I haven't as I've never really experienced this before in a relationship!

Theblamegame Fri 25-Dec-15 22:26:06

Is there anything specific that you would recommend?

springydaffs Fri 25-Dec-15 22:48:15

John Bradbury I think (??) has written about shame - 'Healing the shame that binds you'. He's written other books on shame but that is the famous one.

Have you had any therapy? Working on shame is a key step in emotional/mental health work.

springydaffs Fri 25-Dec-15 22:52:09

You could also have a look at FOG - Fear Obligation Guilt. Google FOG to get some info on it - the site 'Out of the FOG' is a good one.

PoundingTheStreets Fri 25-Dec-15 23:59:15

I think the making of integrity is the ability to face head on one's less-than-perfect side. Far easier to shift blame and find justifications. Facing up to what you've done and learning the reasons why is what leads to self-awareness. Good self-awareness nearly always seems to go hand in hand IME with high levels of self-esteem, positivity and a productive life. But seeing yourself warts and all is not a comfortable experience.

Guilt is highly unproductive. It doesn't change anything; it just hangs around like a bad smell poisoning every new experience. To turn guilt into personal development you need to understand why you behaved why you did. Sometimes the act of doing that, and trying to see it as if you're an objective third party, is enough to make you realise that while you may have behaved badly, you were just a normal, fallible human being who deserves forgiveness. It also provides you with an ability to prevent yourself doing the same in the future, and that's empowering - much more productive than guilt. You then develop the ability to say 'no' to something that you know will bring out the worst in you, if not now at some point in the future.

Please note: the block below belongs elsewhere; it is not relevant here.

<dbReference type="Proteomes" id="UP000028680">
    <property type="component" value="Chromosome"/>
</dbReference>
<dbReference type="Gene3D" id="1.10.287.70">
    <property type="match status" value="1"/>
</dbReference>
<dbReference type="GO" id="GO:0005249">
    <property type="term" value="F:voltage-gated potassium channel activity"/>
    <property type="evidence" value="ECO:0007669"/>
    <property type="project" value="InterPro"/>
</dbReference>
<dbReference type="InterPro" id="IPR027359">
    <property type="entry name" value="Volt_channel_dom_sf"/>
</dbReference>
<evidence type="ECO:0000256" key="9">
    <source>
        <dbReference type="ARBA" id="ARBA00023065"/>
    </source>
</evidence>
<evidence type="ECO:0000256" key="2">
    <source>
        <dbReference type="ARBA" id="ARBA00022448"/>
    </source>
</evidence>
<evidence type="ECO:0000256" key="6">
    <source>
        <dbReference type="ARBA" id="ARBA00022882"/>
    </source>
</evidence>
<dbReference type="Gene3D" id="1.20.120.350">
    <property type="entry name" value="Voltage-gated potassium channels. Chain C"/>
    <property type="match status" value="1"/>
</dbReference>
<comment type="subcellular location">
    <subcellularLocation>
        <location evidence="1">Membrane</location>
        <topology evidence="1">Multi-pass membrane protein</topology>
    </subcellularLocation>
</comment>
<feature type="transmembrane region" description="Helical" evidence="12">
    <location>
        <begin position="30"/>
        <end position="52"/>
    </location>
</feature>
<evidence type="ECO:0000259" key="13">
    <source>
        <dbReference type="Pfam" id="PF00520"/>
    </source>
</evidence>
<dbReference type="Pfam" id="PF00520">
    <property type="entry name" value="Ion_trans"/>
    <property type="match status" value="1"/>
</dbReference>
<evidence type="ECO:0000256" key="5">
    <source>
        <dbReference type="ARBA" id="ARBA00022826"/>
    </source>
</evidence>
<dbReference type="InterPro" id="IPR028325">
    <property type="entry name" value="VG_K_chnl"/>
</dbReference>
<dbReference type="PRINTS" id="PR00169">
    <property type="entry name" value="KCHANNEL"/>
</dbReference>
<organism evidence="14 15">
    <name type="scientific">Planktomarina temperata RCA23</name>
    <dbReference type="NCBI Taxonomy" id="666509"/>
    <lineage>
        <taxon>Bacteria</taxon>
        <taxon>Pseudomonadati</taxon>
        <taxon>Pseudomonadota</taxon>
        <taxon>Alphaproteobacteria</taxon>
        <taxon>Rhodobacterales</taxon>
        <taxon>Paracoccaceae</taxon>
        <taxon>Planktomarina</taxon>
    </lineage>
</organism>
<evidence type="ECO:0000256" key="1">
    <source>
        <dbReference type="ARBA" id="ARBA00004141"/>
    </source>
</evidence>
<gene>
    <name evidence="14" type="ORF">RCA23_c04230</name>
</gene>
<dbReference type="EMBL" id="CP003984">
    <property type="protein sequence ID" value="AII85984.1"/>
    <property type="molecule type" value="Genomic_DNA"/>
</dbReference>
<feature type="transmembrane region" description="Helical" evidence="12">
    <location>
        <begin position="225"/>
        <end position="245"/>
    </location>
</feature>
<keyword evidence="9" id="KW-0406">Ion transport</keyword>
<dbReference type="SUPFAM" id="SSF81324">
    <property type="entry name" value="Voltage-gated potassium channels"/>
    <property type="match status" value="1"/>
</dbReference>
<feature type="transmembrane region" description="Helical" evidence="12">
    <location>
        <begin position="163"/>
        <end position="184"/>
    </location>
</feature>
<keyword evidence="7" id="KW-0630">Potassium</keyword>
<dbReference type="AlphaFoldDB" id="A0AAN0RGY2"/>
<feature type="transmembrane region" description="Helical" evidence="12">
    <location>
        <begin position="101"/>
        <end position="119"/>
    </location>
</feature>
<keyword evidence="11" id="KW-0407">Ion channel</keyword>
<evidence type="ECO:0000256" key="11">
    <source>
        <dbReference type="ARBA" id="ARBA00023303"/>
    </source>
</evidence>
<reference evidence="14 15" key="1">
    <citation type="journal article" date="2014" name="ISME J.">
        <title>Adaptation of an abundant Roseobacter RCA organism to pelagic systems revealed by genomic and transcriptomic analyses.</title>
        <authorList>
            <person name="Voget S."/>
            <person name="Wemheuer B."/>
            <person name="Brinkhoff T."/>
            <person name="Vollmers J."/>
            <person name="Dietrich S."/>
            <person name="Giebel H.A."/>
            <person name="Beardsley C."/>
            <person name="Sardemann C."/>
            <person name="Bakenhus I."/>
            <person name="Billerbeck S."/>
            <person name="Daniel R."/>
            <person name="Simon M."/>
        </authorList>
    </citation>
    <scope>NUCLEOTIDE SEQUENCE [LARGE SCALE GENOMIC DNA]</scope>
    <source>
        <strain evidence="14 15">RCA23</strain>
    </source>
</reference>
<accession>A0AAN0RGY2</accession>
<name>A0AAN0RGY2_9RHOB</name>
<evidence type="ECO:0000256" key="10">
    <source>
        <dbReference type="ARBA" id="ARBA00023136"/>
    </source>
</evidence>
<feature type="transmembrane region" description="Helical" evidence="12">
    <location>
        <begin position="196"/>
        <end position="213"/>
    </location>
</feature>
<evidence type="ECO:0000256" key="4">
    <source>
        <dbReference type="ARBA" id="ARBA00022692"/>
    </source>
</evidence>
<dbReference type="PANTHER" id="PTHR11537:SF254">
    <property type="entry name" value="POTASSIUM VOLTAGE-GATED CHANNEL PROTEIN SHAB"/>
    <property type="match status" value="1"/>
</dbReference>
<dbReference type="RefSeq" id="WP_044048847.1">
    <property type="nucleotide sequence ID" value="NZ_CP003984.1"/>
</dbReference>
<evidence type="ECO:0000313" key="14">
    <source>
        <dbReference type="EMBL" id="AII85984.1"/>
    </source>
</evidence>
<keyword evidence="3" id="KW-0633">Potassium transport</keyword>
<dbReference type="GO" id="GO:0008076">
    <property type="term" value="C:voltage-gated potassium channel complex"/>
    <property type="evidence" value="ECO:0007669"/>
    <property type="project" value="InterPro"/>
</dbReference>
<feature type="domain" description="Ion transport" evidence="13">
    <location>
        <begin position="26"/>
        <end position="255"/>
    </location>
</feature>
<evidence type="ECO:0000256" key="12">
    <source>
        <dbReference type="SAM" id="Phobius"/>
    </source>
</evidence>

If nothing else, think about it this way - instead of staying in the relationship and behaving ever more badly, you left. That's something you should feel good about. Many people don't and just end up making each other increasingly bitter and unhappy.